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UNITED STATES DISTRICT COURT
MIDDLE DISTRICT OF FLORIDA
TAMPA DIVISION

GAINESVILLE COINS, LLC, Plaintiff, v. VCG VENTURES, INC. D/B/A VANGUARD CAPITAL GROUP, Defendant. _____________________________________/ Case No. 8:13-cv-1402-T-30MAP

ORDER
THIS CAUSE comes before the Court upon Defendant BCG Ventures, Inc. d/b/a Vanguard Capital Group’s Motion to Dismiss for Lack of Personal Jurisdiction (Dkt. 20) and Plaintiff Gainesville Coins, LLC’s Response in Opposition (Dkt. 22). The Court, having considered the motion, response, and being otherwise advised in the premises, concludes that the motion should be denied. BACKGROUND This is a copyright action. Plaintiff Gainesville Coins, LLC, a Florida limited liability company, is a large precious metal dealer. Its business is primarily conducted via its website. Gainesville Coins brought the instant action against Defendant BCG Ventures, Inc. d/b/a Vanguard Capital Group (“Vanguard”) for copyright infringement, among other related legal claims, after it discovered that Vanguard was infringing Gainesville Coins’ copyright through

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its use of Gainesville Coins’ original product descriptions, photographs, other text, and website layout that appear on Gainesville Coins’ website (the “Work”). Specifically, in late January 2013, Gainesville Coins discovered that Vanguard, without authorization, willfully and deliberately copied its product description for the “1 oz PAMP Suisse Lunar Dragon Silver Bar” and displayed it on the Vanguard Website. Gainesville Coins provided notice to Vanguard of its rights in the product description and requested that Vanguard stop using the Work. Vanguard did not comply with Gainesville Coins’ request and continued to use the Work. The complaint alleges that Vanguard copied Gainesville Coins’ website with full knowledge of Gainesville Coins’ copyright in and to the Gainesville Coins’ website and its content. Gainesville Coins filed the instant action on May 29, 2013. On May 30, 2013, the Court granted Gainesville Coins’ motion for temporary restraining order (“TRO”) and referred Gainesville Coins’ motion for a preliminary injunction to Magistrate Judge Mark A. Pizzo (Dkt. 5). Subsequently, Judge Pizzo extended the TRO and scheduled a June 24, 2013 hearing on the preliminary injunction motion. On June 21, 2013, Michael Benjamin Germain filed a notice of appearance on Vanguard’s behalf (Dkt. 16). On June 21, 2013, the parties entered into a stipulated preliminary injunction, which this Court granted on June 24, 2013 (Dkts. 17 and 18, respectively). On August 2, 2013, the parties filed their joint case management report (Dkt. 19).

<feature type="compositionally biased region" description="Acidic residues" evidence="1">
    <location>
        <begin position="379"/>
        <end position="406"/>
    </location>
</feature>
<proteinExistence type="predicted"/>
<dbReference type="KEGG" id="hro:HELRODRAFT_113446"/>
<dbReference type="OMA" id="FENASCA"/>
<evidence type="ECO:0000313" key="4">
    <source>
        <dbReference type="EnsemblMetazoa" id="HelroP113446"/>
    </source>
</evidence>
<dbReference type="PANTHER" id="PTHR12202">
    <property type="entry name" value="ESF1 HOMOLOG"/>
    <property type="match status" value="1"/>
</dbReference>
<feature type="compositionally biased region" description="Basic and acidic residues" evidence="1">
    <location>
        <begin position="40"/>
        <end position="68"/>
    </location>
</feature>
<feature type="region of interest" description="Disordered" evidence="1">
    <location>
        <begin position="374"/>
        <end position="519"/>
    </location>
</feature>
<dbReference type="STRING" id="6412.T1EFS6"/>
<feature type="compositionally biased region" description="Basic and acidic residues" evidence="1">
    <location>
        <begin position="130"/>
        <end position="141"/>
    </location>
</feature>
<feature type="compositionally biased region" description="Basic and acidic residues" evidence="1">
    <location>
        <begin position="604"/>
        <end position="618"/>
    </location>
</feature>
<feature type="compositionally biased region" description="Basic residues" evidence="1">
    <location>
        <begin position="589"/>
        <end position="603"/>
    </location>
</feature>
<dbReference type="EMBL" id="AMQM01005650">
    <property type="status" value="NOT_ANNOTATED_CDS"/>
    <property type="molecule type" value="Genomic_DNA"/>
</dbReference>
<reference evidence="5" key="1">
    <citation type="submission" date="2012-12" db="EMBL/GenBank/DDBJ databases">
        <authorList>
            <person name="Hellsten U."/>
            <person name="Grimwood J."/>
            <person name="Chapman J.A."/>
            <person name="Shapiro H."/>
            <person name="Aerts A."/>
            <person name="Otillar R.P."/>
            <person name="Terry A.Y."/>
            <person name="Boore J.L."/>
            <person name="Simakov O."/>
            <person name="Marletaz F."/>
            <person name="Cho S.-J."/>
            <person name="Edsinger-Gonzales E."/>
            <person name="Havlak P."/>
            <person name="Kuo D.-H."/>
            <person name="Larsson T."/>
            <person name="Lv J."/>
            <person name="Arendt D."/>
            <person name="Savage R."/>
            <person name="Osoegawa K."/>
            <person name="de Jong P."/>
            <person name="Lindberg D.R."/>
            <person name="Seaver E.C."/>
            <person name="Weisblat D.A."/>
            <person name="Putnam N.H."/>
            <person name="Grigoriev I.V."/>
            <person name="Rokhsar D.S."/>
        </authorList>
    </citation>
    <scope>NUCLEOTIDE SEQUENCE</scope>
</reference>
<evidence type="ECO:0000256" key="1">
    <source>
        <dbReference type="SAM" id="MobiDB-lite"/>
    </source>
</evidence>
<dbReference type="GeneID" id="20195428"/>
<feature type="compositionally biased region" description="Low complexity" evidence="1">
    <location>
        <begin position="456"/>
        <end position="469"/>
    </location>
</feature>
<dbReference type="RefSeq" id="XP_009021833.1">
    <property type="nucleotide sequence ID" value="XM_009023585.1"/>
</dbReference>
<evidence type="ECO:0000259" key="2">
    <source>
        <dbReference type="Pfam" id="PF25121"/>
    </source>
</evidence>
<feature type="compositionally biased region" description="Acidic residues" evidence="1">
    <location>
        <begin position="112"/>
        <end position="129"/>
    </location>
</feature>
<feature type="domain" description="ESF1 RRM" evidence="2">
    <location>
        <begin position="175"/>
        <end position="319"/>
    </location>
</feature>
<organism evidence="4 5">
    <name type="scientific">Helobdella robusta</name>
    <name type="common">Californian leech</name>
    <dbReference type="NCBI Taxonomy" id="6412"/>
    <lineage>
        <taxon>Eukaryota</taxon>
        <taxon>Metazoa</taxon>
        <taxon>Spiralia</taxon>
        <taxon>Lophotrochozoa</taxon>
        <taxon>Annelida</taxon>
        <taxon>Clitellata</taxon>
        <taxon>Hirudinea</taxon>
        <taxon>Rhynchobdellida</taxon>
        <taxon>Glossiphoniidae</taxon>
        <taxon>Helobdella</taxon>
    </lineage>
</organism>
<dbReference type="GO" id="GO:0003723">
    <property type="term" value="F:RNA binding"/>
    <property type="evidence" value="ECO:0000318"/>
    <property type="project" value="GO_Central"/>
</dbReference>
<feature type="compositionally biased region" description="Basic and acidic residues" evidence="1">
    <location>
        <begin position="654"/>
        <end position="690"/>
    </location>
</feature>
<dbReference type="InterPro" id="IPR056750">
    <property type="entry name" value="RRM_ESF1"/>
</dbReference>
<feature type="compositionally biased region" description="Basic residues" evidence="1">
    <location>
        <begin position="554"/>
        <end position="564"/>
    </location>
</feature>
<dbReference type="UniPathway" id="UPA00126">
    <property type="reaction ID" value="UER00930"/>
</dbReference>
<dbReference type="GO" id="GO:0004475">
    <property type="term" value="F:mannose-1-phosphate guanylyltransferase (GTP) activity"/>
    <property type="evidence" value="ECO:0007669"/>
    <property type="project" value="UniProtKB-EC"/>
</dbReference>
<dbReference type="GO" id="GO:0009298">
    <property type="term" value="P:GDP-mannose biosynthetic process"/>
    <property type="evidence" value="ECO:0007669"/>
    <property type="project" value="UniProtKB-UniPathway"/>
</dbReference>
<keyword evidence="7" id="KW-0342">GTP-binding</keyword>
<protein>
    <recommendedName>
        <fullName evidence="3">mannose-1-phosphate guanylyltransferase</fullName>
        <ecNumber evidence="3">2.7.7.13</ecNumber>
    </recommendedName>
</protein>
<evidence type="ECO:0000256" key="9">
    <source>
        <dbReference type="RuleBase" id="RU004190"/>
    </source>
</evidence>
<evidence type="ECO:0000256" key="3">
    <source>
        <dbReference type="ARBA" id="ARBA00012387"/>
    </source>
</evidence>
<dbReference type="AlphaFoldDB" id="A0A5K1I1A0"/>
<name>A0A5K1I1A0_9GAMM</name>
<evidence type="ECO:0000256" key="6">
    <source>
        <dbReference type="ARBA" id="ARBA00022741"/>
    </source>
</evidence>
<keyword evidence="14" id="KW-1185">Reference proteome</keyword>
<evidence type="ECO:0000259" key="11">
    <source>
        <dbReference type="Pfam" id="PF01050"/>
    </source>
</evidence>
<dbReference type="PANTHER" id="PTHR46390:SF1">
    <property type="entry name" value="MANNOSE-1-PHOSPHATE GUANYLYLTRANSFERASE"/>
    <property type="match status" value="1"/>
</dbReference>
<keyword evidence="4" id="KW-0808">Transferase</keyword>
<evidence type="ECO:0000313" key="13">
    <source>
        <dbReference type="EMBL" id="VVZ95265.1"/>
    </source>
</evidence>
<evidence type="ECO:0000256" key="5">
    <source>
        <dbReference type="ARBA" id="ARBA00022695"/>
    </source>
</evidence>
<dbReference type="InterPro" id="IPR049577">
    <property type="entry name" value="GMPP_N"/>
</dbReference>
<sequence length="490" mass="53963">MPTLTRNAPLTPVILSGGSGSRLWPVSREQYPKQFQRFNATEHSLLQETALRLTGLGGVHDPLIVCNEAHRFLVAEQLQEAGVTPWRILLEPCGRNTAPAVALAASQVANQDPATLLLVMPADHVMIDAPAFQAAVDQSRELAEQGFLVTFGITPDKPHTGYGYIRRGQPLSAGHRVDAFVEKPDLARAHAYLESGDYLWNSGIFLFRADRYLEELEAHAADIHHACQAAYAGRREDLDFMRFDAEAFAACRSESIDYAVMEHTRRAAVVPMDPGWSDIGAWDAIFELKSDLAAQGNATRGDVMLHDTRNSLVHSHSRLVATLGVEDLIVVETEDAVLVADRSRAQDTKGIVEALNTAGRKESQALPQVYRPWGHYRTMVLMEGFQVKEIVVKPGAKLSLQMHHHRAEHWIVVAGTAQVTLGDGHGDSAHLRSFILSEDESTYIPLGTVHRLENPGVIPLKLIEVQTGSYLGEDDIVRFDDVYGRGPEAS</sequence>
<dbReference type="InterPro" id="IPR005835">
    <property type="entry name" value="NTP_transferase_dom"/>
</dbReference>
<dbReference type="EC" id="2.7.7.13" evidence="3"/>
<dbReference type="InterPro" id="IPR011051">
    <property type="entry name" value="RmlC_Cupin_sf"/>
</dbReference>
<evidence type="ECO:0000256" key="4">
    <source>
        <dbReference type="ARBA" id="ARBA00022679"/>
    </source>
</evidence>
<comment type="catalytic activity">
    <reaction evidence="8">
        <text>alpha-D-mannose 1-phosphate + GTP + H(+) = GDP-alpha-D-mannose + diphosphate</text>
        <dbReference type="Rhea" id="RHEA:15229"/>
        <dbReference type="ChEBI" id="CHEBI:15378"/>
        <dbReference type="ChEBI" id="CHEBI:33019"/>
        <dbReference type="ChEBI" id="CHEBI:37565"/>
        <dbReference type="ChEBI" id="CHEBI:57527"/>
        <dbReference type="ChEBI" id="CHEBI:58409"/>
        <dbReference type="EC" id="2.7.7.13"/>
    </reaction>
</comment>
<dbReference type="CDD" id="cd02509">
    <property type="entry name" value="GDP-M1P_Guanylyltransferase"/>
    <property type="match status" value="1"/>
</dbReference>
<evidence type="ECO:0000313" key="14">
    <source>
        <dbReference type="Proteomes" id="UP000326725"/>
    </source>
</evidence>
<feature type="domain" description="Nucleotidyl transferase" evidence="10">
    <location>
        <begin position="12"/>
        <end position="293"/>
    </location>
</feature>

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Vanguard now moves for dismissal based on lack of personal jurisdiction and relies solely on the affidavit of Shannon Smith; the affidavit states that Vanguard does not have an office or agent, maintain a phone number, or have any clients or customers in Florida. Vanguard also argues that having a website that is accessible in Florida is insufficient to establish personal jurisdiction. As set forth below, Vanguard’s motion is denied because Vanguard waived its right to contest personal jurisdiction and, regardless of any waiver, the motion fails on its merits under the Florida Long-Arm Statute and the Calder “effects test”. DISCUSSION I. Vanguard Waived the Defense of Lack of Personal Jurisdiction Both venue and jurisdiction are personal privileges of the defendant and both may be waived. See Leroy v. Great W. United Corp., 443 U.S. 173 (1978); Neirbo Co. v. Bethlehem Shipbuilding Corp., 308 U.S. 165, 167-68 (1939). As Gainesville Coins points out, Vanguard moved to dismiss the complaint for lack of personal jurisdiction after Vanguard stipulated to a preliminary injunction and participated in the case management conference. Importantly, Vanguard did not reserve its right to contest the Court’s jurisdiction over it at any of these junctures. Under these facts, Vanguard waived the defense and its motion to dismiss is denied on this ground. See Aeration Solutions, Inc. v. Dickman, 85 Fed.Appx. 772, 774 (Fed. Cir. 2004) (finding defendants voluntarily acknowledged and acquiesced to the district court’s jurisdiction over them by stipulating to an injunction); Nat. Union Fire Ins. Co. of Pittsburgh, PA v. Beta Constr. LLC, 8:10-CV-1541-T-26TBM, 2010 WL 4316573,
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at *1 (M.D. Fla. Oct. 26, 2010) (finding defendant “waived his right to attack the personal jurisdiction of [the] Court by entering an appearance and participating in the case management conference without objecting to the Court’s personal jurisdiction”). II. Even without the Waiver, this Court Has Personal Jurisdiction over Vanguard A. Standard of Review